Off topic, but this reminded me of a quote from a recent Ars session. The characters were deep inside a faerie regio and realized that they would like to have an item that was outside the regio.
Niall: "But that involves going all the way out and then coming all the way back again."
Vlad: "You realize that that's only two seconds of play time?"

unless you have. RANDOM BATTLES!!!

May be i should have quoted above instead of useing it as a seg way. But seriously every party going on an adventure basically has SWAT level cajones.
"Yep guys we'll just go room too room clearing out eldrich abominations. AND we'll sleep in the dungeon with no reliable means on extraction the one man watch should be able to handle in during the night."
More of a D&D thing but you get the idea.

I still don't think daves thing about the two roleplaying styles is really related to player considerations vs character considerations.

And that is not even close what a real group of characters would do. "SWAT level cajones" is not playing in-character. That's merely what is sometimes convenient for the characters to do, because it is a game played for the enjoyment of the players.

Also that's not even how a real SWAT team would operate. Real SWAT team operations are all about assembling heaps more firepower and men-on-the-ground than the target, and being absolutely careful to minimise risk when deploying.

This is what clasic old school adventurers do day in and day out: "Yep guys we'll just go room too room clearing out eldrich abominations. AND we'll sleep in the dungeon with no reliable means on extraction the one man watch should be able to handle in during the night." meaning they are some combination of brave, reckless, and confident several steps above a SWAT team. Which would be somthing along the lines of: "we'll just go room too room clearing out guys with guns. AND we'll bring superior wepons and plenty of back up!"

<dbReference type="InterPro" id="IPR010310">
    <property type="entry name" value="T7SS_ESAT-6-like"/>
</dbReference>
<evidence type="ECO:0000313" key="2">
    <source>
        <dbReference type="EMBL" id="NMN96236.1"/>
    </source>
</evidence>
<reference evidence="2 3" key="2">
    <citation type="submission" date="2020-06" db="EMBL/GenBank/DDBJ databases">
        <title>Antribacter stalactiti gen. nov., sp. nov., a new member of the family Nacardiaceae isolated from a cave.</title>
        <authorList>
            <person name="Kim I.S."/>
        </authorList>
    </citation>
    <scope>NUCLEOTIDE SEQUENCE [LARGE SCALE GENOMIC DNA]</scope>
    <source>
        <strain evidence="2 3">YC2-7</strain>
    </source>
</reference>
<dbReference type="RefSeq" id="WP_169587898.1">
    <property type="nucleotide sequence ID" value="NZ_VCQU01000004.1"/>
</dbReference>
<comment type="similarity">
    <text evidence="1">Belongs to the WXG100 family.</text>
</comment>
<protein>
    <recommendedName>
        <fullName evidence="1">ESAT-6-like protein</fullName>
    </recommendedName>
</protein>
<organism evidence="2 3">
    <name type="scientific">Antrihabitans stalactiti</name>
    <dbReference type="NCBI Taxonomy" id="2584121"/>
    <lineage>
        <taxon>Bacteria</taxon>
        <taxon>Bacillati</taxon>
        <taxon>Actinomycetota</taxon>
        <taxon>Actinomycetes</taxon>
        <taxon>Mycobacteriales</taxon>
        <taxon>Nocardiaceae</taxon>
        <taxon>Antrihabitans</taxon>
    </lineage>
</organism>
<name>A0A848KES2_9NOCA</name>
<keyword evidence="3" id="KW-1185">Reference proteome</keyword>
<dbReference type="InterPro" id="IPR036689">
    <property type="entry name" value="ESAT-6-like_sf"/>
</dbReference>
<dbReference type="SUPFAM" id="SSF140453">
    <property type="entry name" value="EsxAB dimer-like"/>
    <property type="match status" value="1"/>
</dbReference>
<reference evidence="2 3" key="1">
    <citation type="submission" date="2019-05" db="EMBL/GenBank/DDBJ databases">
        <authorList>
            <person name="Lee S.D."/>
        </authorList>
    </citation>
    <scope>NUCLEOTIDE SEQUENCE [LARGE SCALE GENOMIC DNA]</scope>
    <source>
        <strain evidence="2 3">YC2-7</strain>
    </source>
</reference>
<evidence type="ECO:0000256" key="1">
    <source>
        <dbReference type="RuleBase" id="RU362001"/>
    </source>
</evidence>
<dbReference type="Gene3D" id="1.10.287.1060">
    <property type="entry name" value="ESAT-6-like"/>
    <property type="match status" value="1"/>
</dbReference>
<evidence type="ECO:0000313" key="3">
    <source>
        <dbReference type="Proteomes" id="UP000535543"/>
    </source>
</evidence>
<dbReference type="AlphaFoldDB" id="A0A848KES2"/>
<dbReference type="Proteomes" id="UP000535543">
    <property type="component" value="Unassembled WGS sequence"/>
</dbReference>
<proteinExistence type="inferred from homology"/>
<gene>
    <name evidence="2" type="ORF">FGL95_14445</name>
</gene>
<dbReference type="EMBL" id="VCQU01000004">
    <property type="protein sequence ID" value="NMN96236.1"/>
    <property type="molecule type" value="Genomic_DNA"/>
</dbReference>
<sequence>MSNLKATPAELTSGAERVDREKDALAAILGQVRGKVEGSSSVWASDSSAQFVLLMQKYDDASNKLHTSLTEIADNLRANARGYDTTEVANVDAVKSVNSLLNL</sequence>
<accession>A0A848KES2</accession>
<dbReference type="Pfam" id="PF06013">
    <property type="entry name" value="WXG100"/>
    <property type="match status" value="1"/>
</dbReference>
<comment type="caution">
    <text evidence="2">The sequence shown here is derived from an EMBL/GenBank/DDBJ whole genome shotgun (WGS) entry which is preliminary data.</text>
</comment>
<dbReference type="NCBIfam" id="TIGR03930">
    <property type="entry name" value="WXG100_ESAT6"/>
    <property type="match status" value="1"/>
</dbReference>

I like to call this "Adventurer Narcolepsy" (as in "wake up, open door, kill monsters, go back to sleep (so that the wizards/clerics can refresh spells), repeat").

However, the reason that our characters act like this (if they do) is that it is "fun" for the players. There is no pretence that adventurer narcolepsy is "in character", or "realistic".

I wasn't really refering to the 5 minute adventuring day thing (which i don't approve of and avoid if able)

But there is potential risk in leaveing the dungeon and comming back in the morning, just like there is risk in sleeping in the dungeon (enimies might fortify the known entrance at night, ect.) really it's just a judgement call the characters make.

As things are a tad off track regarding sinful acts ...

That the problem of corruption in the clergy seems to be historically entrenched
is also evidenced from the writings of Blessed Jordan of Saxony (1190-1237) who recounted the following tale: